“Damore argued that Google’s policies reflected a belief that the lack of female software engineers is attributable to socialization and bias alone, whereas Damore believes that differences in natural aptitude or interests also play a role,” Yuan told Seeker.
“I chose to base Collective Debate around this issue because it's political in an interesting way: In general, liberals disagree with Damore, while conservatives agree with him,” she said. “But if you look more closely the dividing line isn't so clear. People seem also to be divided according to their scientific leanings, moral outlooks, etc.”
Yuan also believed the issue was ripe for debate because many people had strong feelings about the controversy.
“Also, there were a lot of high-quality op-eds written on the issue from which I could mine arguments for and against Damore’s position,” she said.
After completing the AI debate — and presumably taking in all the relevant counterarguments — users are asked a second time to indicate their position on the initial question. Yuan's hypothesis was that participants would change their their original assessment after debating the issue. Ideally, participants would move toward a more moderate position, since that's what the AI agent is expressly programmed to encourage.
“The system is artificially intelligent in that it attempts to optimize for a certain outcome based on data,” Yuan said. “Specifically, the system tries to get users to either change their minds or become more moderate, and tries to prevent users from becoming more extreme. It does so by observing past users and building predictive models of how users will behave.”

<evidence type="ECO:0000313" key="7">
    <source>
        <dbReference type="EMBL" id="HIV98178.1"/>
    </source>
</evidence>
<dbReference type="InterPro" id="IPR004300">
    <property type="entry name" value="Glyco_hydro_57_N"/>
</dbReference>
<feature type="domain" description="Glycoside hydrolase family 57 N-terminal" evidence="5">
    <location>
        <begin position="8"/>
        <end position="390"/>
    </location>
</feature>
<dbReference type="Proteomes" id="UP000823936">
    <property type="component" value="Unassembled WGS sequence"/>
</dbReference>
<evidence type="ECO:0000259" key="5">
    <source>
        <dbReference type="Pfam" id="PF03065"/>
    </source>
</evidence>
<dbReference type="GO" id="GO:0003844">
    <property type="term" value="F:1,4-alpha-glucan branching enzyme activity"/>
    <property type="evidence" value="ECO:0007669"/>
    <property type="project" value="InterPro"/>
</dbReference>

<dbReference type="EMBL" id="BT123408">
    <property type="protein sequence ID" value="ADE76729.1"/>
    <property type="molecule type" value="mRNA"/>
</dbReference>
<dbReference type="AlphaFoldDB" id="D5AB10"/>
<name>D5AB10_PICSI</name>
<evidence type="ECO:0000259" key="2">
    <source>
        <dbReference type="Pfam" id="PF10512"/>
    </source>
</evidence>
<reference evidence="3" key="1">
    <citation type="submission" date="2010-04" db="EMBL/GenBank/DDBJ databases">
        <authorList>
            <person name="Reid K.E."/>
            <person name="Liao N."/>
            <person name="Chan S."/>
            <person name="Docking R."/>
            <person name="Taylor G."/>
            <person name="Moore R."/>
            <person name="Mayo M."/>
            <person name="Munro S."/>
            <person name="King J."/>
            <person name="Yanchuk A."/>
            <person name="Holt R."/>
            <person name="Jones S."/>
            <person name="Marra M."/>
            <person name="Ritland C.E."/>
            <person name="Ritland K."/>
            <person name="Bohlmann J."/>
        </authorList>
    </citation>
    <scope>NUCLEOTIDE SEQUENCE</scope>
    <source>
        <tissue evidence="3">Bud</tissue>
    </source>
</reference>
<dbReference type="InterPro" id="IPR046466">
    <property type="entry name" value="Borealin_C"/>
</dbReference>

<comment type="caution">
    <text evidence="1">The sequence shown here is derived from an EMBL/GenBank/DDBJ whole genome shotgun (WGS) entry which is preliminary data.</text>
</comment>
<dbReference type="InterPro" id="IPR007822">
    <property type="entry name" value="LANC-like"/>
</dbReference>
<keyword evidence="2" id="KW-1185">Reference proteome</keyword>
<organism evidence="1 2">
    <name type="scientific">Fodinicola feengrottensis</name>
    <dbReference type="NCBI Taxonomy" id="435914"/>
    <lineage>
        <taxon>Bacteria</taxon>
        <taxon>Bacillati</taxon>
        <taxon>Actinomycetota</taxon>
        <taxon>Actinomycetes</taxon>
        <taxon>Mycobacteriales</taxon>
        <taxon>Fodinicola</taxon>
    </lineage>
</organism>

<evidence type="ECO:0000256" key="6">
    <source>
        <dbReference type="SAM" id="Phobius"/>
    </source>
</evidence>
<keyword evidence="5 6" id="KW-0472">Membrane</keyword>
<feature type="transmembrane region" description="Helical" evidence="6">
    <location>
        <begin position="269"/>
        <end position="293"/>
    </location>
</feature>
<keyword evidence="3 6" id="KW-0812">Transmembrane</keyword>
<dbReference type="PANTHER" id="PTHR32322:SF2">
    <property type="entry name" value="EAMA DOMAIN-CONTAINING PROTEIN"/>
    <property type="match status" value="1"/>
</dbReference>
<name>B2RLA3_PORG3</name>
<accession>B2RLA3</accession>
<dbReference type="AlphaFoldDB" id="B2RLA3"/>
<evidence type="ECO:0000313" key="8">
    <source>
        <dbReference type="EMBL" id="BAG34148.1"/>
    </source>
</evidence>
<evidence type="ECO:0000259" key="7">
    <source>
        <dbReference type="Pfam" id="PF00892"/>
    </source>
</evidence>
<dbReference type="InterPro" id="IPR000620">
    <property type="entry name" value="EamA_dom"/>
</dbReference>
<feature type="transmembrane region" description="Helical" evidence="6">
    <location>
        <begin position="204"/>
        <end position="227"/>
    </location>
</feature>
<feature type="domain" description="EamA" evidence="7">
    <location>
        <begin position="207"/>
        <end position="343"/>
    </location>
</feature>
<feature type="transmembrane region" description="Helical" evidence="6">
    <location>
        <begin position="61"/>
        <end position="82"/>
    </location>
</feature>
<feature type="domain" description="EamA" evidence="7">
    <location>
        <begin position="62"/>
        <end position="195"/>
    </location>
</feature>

But people can be weird.
“The punchline is that after the debate people tended to move toward the middle and toward the extremes,” Yuan said. “About 15 percent of users either changed their minds completely or moved towards the middle. But about 12 percent of users moved towards the extremes — they started out only moderately agreeing with the claim but ended up strongly agreeing with it.”
Yuan says the 12 percent figure is likely a demonstration of the “backfire effect,” a concept in sociology that says people become more righteous about their opinions when confronted with arguments that challenge them.
Still, the Collective Debate project succeeds as a proof-of-concept demonstration that AI can potentially help bridge our deeply divided discourse — especially online. Yuan hopes that, eventually, the technology could have practical applications in law and conflict resolution.
“My goal in building this project was not necessarily to try to change anyone’s mind on an issue, but rather to try to help people see value in the other side’s position,” Yuan said. “The hope is that we could use this understanding to build technologies that enable more productive political discourse by telling people exactly what they need to hear in order to see the other side.”